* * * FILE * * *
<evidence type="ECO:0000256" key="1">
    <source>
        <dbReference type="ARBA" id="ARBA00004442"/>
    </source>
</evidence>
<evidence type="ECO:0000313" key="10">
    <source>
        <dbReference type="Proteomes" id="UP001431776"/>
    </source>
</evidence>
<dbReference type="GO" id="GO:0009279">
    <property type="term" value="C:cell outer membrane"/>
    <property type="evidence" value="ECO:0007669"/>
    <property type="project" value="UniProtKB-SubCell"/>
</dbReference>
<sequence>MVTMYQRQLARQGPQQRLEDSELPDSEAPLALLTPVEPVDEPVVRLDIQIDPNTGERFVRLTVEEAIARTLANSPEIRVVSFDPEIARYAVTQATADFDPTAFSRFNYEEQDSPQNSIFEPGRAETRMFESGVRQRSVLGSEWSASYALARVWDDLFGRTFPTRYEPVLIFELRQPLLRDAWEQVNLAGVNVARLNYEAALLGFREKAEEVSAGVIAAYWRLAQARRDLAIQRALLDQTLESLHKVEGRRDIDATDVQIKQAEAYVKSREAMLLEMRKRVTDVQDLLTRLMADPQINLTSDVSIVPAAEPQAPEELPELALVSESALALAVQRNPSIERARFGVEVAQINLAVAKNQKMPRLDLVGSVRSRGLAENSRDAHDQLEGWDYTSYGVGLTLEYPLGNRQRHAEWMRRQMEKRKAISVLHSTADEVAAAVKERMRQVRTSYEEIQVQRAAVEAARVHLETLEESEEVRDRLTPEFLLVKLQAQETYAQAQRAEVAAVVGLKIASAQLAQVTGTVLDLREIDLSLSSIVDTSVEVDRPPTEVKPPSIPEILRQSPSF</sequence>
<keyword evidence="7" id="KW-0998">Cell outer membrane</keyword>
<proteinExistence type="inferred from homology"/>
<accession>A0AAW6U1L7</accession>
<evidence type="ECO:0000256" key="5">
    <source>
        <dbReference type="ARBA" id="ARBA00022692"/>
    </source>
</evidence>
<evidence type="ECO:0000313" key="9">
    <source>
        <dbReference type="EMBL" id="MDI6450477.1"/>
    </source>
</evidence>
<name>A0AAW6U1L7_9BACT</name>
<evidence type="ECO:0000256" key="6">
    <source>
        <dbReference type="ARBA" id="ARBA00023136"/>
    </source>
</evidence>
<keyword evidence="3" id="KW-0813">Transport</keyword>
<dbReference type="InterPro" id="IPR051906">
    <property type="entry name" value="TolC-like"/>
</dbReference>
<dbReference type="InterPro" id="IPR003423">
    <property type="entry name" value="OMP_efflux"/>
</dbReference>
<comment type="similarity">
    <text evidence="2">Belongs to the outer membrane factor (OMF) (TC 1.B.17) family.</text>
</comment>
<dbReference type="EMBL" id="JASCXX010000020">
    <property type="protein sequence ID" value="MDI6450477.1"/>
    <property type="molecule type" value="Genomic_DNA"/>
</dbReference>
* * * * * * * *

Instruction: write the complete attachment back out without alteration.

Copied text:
<evidence type="ECO:0000256" key="1">
    <source>
        <dbReference type="ARBA" id="ARBA00004442"/>
    </source>
</evidence>
<evidence type="ECO:0000313" key="10">
    <source>
        <dbReference type="Proteomes" id="UP001431776"/>
    </source>
</evidence>
<dbReference type="GO" id="GO:0009279">
    <property type="term" value="C:cell outer membrane"/>
    <property type="evidence" value="ECO:0007669"/>
    <property type="project" value="UniProtKB-SubCell"/>
</dbReference>
<sequence>MVTMYQRQLARQGPQQRLEDSELPDSEAPLALLTPVEPVDEPVVRLDIQIDPNTGERFVRLTVEEAIARTLANSPEIRVVSFDPEIARYAVTQATADFDPTAFSRFNYEEQDSPQNSIFEPGRAETRMFESGVRQRSVLGSEWSASYALARVWDDLFGRTFPTRYEPVLIFELRQPLLRDAWEQVNLAGVNVARLNYEAALLGFREKAEEVSAGVIAAYWRLAQARRDLAIQRALLDQTLESLHKVEGRRDIDATDVQIKQAEAYVKSREAMLLEMRKRVTDVQDLLTRLMADPQINLTSDVSIVPAAEPQAPEELPELALVSESALALAVQRNPSIERARFGVEVAQINLAVAKNQKMPRLDLVGSVRSRGLAENSRDAHDQLEGWDYTSYGVGLTLEYPLGNRQRHAEWMRRQMEKRKAISVLHSTADEVAAAVKERMRQVRTSYEEIQVQRAAVEAARVHLETLEESEEVRDRLTPEFLLVKLQAQETYAQAQRAEVAAVVGLKIASAQLAQVTGTVLDLREIDLSLSSIVDTSVEVDRPPTEVKPPSIPEILRQSPSF</sequence>
<keyword evidence="7" id="KW-0998">Cell outer membrane</keyword>
<proteinExistence type="inferred from homology"/>
<accession>A0AAW6U1L7</accession>
<evidence type="ECO:0000256" key="5">
    <source>
        <dbReference type="ARBA" id="ARBA00022692"/>
    </source>
</evidence>
<evidence type="ECO:0000313" key="9">
    <source>
        <dbReference type="EMBL" id="MDI6450477.1"/>
    </source>
</evidence>
<name>A0AAW6U1L7_9BACT</name>
<evidence type="ECO:0000256" key="6">
    <source>
        <dbReference type="ARBA" id="ARBA00023136"/>
    </source>
</evidence>
<keyword evidence="3" id="KW-0813">Transport</keyword>
<dbReference type="InterPro" id="IPR051906">
    <property type="entry name" value="TolC-like"/>
</dbReference>
<dbReference type="InterPro" id="IPR003423">
    <property type="entry name" value="OMP_efflux"/>
</dbReference>
<comment type="similarity">
    <text evidence="2">Belongs to the outer membrane factor (OMF) (TC 1.B.17) family.</text>
</comment>
<dbReference type="EMBL" id="JASCXX010000020">
    <property type="protein sequence ID" value="MDI6450477.1"/>
    <property type="molecule type" value="Genomic_DNA"/>
</dbReference>